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Good evening, let’s start with today’s top stories:

Trump announces 10-per-cent tariff on Canadian aluminum

U.S President Donald Trump has announced that he is reimposing 10-per-cent tariff on Canadian non-alloyed unwrought aluminum, which will take effect on August 16.

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The two countries had a trade war in 2018 before agreeing to lift tariffs last year. Under the agreement, the U.S. could reimpose tariffs on that specific product and Canada would not retaliate with tariffs on other goods, if there was a “surge” of any steel or aluminum products from Canada. Two American companies that lobbied Trump for renew tariffs said there has been a surge in imports from Canada, while the Canadian industry and most U.S. industry disagreed.

More on tariffs

U.S. President Donald Trump wears a protective face mask because of the COVID-19 pandemic as he tours the assembly line at a Whirlpool Corp. washing machine factory in Clyde, Ohio, Aug. 6,


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Saudi Crown Prince sent hit squad to Canada, exiled spy chief alleges

Saad Aljabri, a former top Saudi intelligence officer who has been laying low in Toronto since 2017, alleges in court filings that Saudi Arabia’s Crown Prince Mohammed bin Salman dispatched a hit squad to kill him because he had “damning information.” He alleges that an attempt was made in October, 2018, shortly after the killing of Jamal Khashoggi, who was a Washington Post columnist and prominent critic of the regime.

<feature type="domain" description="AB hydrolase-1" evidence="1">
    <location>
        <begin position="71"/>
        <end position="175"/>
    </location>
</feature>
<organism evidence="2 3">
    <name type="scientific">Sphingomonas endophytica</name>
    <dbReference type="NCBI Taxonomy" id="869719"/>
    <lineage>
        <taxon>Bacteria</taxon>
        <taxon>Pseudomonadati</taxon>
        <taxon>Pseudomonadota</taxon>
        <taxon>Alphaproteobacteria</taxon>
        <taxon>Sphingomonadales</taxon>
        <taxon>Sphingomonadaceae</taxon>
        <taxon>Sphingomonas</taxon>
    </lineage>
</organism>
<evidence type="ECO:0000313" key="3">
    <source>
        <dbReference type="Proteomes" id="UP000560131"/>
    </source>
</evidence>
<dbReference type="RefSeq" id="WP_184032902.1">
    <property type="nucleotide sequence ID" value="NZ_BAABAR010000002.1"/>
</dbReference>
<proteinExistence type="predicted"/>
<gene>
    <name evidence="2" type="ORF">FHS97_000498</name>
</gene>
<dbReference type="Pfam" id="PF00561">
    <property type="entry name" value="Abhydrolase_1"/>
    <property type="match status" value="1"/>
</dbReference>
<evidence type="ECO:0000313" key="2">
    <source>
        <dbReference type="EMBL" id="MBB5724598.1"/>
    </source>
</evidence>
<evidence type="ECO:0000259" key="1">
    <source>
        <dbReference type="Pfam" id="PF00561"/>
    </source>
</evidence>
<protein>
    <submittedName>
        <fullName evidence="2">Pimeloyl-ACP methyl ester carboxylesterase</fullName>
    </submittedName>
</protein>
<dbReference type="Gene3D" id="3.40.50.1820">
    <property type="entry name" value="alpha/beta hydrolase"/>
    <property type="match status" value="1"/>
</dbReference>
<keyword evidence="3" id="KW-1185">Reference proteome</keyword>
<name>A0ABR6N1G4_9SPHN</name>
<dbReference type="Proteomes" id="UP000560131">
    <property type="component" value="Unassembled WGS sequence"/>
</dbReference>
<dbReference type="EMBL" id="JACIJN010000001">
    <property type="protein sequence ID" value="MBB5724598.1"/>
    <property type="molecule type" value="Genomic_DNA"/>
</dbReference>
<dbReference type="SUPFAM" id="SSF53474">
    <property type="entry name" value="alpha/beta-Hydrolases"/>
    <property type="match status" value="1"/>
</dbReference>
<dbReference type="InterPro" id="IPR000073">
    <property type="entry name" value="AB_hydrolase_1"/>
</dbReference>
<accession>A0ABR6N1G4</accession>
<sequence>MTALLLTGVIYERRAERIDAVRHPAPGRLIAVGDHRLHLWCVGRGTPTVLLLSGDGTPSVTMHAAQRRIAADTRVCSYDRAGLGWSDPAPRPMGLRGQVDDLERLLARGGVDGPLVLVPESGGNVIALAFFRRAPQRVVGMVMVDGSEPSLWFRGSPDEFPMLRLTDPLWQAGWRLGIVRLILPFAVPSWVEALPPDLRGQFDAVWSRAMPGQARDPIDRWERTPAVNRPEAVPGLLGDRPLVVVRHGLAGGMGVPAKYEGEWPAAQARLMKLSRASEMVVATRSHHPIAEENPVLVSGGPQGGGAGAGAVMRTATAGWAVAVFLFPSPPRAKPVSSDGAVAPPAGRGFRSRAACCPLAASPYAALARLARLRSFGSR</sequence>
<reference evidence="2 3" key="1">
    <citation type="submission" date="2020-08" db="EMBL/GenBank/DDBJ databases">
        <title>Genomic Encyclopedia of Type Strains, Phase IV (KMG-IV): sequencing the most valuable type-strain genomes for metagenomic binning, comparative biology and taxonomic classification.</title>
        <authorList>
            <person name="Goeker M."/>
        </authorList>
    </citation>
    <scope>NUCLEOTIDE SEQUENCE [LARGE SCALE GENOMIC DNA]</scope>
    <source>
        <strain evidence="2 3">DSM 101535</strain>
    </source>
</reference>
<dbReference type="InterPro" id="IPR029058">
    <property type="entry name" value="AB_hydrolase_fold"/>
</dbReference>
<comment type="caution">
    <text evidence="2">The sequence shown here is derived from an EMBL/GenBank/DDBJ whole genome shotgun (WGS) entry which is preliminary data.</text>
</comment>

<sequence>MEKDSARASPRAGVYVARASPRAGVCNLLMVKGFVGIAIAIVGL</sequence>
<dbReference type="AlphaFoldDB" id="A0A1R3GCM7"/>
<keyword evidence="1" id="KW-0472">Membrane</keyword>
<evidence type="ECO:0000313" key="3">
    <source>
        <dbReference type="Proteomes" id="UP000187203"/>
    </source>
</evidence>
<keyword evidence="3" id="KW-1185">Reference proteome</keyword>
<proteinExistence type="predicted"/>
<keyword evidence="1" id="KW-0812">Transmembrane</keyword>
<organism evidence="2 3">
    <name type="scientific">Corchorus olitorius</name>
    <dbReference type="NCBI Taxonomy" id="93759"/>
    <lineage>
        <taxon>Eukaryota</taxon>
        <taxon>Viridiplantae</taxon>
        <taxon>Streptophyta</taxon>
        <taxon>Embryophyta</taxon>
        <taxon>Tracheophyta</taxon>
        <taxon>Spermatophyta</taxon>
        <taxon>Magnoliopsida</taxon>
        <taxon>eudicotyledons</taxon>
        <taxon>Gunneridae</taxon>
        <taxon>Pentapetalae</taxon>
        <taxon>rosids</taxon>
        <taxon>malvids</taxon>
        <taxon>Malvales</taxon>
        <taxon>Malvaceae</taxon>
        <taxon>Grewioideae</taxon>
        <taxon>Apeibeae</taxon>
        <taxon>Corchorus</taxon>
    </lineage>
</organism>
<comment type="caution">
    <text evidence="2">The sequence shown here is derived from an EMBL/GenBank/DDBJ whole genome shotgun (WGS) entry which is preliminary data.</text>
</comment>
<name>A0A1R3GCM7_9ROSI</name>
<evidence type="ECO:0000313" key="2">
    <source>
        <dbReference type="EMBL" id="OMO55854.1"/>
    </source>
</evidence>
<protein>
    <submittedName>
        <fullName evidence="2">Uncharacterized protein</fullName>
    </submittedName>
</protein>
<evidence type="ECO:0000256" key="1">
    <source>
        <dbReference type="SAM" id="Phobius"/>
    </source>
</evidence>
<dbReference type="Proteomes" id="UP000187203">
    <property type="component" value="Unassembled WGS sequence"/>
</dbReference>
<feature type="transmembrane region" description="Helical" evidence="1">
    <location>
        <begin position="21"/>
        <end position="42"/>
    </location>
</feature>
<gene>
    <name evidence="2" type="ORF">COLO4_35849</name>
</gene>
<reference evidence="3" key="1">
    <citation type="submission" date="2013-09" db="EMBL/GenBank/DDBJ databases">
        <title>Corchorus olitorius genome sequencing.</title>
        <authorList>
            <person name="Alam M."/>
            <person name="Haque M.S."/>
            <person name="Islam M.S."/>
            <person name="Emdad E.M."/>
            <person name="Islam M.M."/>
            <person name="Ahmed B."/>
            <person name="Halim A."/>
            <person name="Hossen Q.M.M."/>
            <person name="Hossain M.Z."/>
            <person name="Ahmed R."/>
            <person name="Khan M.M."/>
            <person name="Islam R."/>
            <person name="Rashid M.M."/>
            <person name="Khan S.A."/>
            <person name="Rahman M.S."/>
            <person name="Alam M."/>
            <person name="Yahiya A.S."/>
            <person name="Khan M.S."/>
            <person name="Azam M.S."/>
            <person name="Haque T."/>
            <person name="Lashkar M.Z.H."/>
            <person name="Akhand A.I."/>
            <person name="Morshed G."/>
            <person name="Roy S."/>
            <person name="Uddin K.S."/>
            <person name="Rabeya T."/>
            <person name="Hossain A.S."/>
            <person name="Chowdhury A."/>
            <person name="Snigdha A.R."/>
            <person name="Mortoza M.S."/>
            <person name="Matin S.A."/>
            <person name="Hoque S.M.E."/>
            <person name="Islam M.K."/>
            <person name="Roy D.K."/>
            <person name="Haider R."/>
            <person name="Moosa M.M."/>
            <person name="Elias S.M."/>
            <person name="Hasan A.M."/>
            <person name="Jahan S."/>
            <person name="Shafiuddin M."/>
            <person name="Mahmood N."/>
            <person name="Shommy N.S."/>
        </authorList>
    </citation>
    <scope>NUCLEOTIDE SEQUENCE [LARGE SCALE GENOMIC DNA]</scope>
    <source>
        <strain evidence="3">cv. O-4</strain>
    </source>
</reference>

In July, The Globe and Mail reported that Saudi Arabia has previously tried to get Aljabri arrested with an Interpol’s “red notice” in 2017 and pressed Canada to extradite him in 2018 and 2019. Canada’s refusal to do so contributed to the sour Canada-Saudi Arabia relations, which has been strained since August, 2018, after then-foreign affairs minister Chrystia Freeland called on the kingdom to release its jailed rights activists.

China sentences third Canadian to death on drug charges

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China has sentenced Xu Weihong to death for manufacturing drugs, making him the third Canadian since last year to receive the punishment, following Robert Schellenberg and Fan Wei. This sentencing took place less than two weeks before Huawei executive Meng Wanzhou’s next extradition hearing, which is set to begin on Aug. 17.

China has also announced severe penalties against Canadians closely connected to the legal proceedings against Meng.

More on Canada-China relations

Canada donating up to $5-million to assist in Beirut explosion response